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Preview: Keep Talking and Nobody Explodes

Having been doing the rounds at public events for quite some time now, Keep Talking and Nobody Explodes has built a respectable following. It’s an interesting design idea in anyone’s book, but the fact that it’s concerned with virtual reality (VR) and what the medium can offer in its first breath is all the more enticing. Steel Crate Games have undoubtedly found something special in Keep Talking and Nobody Explodes, but whether they can deliver that to an audience looking for tens of hours of gameplay is still an unknown.

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The general premise of the videogame is the diffusing of a bomb. One player takes on the role of the technician; wearing the Oculus Rift head-mounted display (HMD), they have full view of the device and the many informative clues upon it. A second player does not have a view of the bomb, nor are they wearing a HMD. Instead, they have a manual which holds the key to removing the threat.

 

There are a number of components to diffusing the bomb (varying in quantity depending on difficulty) and a time limit in which to do so. Each component is essentially a puzzle and the players must work together to avoid failure. The player wearing the HMD must describe the full contents of a puzzle to the second player who must then read the manual and find the appropriate solution. For example, a selection of wires might be present and the players must decide which to cut based on their colours and aligning symbols.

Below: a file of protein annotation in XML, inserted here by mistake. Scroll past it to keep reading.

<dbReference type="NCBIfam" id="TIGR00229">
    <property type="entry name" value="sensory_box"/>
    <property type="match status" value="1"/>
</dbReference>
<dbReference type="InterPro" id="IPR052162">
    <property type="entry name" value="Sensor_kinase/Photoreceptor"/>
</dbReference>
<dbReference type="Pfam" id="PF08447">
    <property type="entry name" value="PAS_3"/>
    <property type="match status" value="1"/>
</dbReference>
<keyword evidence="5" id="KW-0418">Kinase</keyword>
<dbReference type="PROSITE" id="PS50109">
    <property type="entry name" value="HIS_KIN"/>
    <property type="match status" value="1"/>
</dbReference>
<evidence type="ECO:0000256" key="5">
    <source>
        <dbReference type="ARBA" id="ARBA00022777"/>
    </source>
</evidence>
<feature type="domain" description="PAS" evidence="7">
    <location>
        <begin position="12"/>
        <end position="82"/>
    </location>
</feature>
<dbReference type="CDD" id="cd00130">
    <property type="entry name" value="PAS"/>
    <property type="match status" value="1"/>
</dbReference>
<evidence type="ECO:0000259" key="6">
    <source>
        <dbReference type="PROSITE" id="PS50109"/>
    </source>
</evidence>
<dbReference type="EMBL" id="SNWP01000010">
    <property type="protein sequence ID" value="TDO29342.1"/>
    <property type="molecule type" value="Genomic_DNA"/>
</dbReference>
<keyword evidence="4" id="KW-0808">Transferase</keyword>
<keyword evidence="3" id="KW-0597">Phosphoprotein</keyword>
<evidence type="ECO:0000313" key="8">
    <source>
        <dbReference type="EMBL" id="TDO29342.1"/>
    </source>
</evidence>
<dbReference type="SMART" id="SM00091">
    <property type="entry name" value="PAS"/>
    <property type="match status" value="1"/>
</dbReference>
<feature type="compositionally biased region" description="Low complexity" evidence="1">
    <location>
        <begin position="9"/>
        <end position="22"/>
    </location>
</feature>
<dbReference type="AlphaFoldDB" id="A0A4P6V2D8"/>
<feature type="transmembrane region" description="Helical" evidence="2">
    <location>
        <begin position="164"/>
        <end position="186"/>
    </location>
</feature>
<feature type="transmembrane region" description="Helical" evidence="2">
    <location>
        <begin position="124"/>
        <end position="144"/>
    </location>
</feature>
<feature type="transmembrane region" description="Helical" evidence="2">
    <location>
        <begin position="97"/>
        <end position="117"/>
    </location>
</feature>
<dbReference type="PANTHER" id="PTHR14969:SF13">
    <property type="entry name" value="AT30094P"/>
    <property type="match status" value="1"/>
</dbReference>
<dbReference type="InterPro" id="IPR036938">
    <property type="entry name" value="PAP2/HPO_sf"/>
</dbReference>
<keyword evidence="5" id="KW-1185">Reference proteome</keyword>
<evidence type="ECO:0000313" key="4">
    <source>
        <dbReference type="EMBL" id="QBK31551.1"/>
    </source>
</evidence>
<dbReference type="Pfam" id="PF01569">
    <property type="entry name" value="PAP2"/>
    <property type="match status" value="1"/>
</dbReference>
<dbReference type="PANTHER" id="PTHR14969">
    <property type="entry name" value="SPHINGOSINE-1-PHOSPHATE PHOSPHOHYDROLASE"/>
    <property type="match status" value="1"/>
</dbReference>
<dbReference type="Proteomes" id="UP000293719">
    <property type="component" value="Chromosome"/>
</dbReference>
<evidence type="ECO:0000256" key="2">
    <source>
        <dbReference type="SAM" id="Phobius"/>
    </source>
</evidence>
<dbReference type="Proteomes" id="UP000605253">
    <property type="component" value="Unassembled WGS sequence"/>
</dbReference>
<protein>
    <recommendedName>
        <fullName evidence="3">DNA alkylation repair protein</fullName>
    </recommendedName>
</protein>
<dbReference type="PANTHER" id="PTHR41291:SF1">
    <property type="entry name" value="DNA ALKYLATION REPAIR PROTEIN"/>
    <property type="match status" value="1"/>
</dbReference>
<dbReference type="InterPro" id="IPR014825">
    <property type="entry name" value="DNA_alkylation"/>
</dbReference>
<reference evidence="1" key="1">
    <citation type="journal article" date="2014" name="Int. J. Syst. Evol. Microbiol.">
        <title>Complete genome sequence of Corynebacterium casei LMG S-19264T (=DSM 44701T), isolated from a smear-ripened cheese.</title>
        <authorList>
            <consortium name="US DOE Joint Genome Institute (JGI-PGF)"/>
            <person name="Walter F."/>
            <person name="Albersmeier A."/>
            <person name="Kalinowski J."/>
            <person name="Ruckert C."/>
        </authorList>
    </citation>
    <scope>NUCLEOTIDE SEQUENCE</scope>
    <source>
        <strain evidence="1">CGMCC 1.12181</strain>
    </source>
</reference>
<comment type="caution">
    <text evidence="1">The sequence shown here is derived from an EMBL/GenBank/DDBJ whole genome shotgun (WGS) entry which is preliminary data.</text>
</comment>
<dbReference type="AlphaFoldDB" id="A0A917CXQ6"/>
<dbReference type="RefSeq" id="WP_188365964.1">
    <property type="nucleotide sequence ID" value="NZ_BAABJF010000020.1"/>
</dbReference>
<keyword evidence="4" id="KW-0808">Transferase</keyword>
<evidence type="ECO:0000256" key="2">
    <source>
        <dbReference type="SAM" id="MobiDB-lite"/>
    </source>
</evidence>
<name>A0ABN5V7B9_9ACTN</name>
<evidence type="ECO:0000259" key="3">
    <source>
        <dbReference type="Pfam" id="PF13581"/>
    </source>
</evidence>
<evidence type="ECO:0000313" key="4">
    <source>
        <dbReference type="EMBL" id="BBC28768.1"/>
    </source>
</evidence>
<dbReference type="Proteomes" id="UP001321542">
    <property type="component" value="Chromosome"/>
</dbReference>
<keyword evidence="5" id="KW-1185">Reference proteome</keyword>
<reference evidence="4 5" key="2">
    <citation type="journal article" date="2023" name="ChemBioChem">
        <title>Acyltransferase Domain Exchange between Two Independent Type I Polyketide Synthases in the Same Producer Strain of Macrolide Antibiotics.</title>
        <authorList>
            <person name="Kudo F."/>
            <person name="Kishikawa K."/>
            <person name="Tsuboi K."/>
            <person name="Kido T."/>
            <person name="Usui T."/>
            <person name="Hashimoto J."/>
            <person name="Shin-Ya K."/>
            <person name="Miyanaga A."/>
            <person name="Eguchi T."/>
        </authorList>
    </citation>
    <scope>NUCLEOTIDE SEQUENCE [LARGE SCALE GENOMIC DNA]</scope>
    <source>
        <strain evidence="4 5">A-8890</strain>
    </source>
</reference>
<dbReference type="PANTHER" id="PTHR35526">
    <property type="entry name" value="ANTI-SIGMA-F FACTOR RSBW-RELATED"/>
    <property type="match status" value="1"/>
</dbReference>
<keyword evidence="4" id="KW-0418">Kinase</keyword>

There were a number of different puzzles present in the build VRFocus experienced, some more complicated than others. Keep Talking and Nobody Explodes is at it’s best when both players are novice yet have a prior relationship; knowing a little about how the other player’s mind works most definitely plays a key factor in your chances of success. The player in the HMD has the full timer countdown ahead of them and feels under constant pressure, yet they must still relax and give the second player the time needed to read the manual and decipher the clues that have been presented. Conversely, the second player must ask the player in the HMD for the information they require in a swift yet precise manner.

 

The question of whether Keep Talking and Nobody Explodes is entertaining has already been answered. Moreover, its value as a VR experience is undeniable. It’s the delivery that’s in question: how long can repeating a series of increasingly complicated puzzles with little interaction remain entertaining? How will the manual be distributed? Will there be an overarching reward system or will diffusing each bomb remain a disparate activity? Fears that Keep Talking and Nobody Explodes will become little more than a game of charades at a social gathering can’t help but surface, and are all the more worrying given that Steel Crate Games certainly deserve more than that.